Detailed results will be discussed within appropriate sections of this final report. The same experimental design was used in the three states, MT, WA and ID. Oregon decided not to participate in the project. For locations the same plot plan was used following a 2 X 2 X 7 factorial arrangement of treatments with four replications. The main factor were cropping system comparison of spring peas vs fallow, the second factor was winter canola planted following peas or fallow for single (grain only or biofuel) and dual purpose as fall grazed or simulated grazing of forage followed by grain for biofuel. The final factor were organic and inorganic soil fertility treatments. Using the correct expected mean squares the denominator was determined to test specific main or factor effects or interactions. Winter canola has not been a traditional grain or forage crop in Montana. In WA and ID winter canola is widely grown on thousands of rain-fed acres annually but only for the single purpose of grain for oil or biofuel. Expanding winter canola into the irrigated region and determining the dual-purpose potential of biennial winter canola could provide badly needed grazeable forage when pasture resources are normally depleted, plus providing essential grain for human oil consumption or energy for biofuel. The final phase of the production rotation cycle is winter wheat following winter canola grain harvest, using a wheat variety adapted to each of the three different locations, to act as a catch crop measuring soil nutrient balance compared to the initial soil samples through the multi-crop rotation over each production cycle.

    Researchers in Montana hosted two field days during the course of this project where this study was highlighted and shown to area producers. From all indications there is interest among the farming community but a wait-and-see attitude likely best describes the response from many cautious ag producers when introducing new concepts and challenging long-held traditional values. Overall results suggest differences were often found when peas were grown as a nitrogen fixing cover crop compared to fallow and these differences were often prolonged through canola production but then lost by the end of the cycle. Some locations did find differences in canola grain production comparing single and dual-purpose management but these differences were often very small. Thus, the opportunity for incorporating the dual-purpose management may provide new opportunities to growers in Montana and Washington when raising winter canola for grain oil only. The following figures and tables are shared from results from the locations within the three states where this project was conducted. These provide a visual summary of various activities conducted as the project progressed since 2014 to date in 2018. As mentioned previously, the project was massive and complex and continues today until the final phase of cycle 2 is completed. The focus of this final report is devoted to the title of the project Sustainable Cropping Systems for Dual-Purpose Biennial Canola adaption and response to pea vs fallow before growing the crop and response to utilization as forage and nutrient treatment responses.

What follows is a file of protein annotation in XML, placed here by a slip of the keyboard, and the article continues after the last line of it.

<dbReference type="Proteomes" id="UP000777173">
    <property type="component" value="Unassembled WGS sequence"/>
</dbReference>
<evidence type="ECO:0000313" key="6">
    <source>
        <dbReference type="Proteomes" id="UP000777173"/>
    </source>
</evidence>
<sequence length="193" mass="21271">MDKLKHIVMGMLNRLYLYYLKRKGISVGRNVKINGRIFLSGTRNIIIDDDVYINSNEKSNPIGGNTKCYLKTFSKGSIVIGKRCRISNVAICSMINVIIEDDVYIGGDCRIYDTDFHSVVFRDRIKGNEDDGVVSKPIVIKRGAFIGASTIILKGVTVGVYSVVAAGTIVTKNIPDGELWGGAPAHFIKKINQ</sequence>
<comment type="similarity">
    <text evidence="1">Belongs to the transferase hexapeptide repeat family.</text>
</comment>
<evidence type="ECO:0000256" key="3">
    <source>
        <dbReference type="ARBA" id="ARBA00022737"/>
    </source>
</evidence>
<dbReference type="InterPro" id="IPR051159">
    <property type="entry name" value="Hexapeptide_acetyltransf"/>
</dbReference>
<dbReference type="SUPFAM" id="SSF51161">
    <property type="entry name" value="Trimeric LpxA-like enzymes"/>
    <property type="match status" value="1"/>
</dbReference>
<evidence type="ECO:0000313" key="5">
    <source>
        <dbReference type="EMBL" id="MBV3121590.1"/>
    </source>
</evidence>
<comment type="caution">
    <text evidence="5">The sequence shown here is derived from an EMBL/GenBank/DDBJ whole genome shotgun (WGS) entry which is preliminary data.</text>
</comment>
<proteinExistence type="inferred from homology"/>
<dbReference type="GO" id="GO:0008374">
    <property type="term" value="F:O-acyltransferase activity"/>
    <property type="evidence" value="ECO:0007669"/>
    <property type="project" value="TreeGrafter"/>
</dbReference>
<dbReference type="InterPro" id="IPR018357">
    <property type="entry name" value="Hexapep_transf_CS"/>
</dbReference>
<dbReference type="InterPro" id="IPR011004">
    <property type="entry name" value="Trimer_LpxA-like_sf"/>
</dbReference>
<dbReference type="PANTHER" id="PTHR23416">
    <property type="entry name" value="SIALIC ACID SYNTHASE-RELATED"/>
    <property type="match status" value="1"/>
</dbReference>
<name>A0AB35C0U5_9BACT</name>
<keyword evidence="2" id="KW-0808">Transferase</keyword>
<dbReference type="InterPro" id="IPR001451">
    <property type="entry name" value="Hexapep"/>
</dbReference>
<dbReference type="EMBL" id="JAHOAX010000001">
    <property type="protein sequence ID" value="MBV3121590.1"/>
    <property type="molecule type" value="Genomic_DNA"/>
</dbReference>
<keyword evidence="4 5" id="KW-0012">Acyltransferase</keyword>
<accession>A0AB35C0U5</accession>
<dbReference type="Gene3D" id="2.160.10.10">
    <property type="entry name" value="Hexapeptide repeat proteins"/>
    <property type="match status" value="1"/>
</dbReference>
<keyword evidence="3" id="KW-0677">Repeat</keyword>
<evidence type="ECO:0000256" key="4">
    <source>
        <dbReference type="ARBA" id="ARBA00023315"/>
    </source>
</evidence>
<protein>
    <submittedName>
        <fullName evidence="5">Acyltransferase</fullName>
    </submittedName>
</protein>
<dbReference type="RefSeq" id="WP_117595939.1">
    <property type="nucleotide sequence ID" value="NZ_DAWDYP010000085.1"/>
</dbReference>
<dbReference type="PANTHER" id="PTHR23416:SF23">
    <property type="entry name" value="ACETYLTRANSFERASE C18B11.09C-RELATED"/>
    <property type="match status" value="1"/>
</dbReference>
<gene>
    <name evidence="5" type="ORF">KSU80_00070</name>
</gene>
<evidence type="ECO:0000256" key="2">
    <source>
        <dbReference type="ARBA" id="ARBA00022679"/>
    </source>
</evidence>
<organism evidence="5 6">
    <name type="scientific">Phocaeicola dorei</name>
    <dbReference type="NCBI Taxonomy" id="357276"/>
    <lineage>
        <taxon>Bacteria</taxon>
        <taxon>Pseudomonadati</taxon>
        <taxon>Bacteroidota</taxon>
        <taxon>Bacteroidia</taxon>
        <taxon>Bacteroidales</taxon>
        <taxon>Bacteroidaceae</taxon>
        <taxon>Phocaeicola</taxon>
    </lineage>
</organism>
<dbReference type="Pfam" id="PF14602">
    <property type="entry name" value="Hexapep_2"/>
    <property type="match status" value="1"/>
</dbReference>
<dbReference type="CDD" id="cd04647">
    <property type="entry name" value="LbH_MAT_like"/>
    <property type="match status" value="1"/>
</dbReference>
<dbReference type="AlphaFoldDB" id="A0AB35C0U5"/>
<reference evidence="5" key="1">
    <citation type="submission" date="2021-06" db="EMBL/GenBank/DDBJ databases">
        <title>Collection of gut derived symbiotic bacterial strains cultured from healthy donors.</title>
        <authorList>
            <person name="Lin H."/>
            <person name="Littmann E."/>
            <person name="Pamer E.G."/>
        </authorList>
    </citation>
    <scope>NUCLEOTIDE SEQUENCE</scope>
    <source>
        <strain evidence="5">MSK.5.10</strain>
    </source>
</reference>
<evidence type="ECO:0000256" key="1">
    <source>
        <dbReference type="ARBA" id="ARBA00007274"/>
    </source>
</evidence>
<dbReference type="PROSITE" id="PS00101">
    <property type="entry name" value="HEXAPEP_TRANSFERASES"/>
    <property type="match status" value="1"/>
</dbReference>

First team meeting on September 8, 2015 at Prosser, WA. Dr. Kefy Desta (with red cap) lead the discussion. Dr; Olga Walsh is standing on the right.


    Project objectives:

    Quantify the fertilizer nitrogen requirements of biennial canola/mustard under the double-cropping scenarios using organic and inorganic fertilizer sources.

    Quantify the nitrogen contribution of green pea to the succeeding dual-purpose biennial canola/mustard and winter wheat.

    Assess the forage, silage, and hay quality of the canola grown after a fallow or a green pea crop.

    Assess oil quality of biennial canola double-cropped with peas.

    Compare the winter survival of canola under single and dual-purpose systems. This objective addresses the question of whether cutting canola in the fall affects winter survival and thus the final oil yield of the dual-purpose crop.

    Conduct outreach on the studied cropping systems to increase the awareness of growers and the agricultural industry. Output: organized field days, workshops, and one-to-one meetings with target groups. Hardcopy publications, online, multimedia, and other outreach productions.

    Any opinions, findings, conclusions, or recommendations expressed in this publication are those of the author(s) and do not necessarily reflect the view of the U.S. Department of Agriculture or SARE.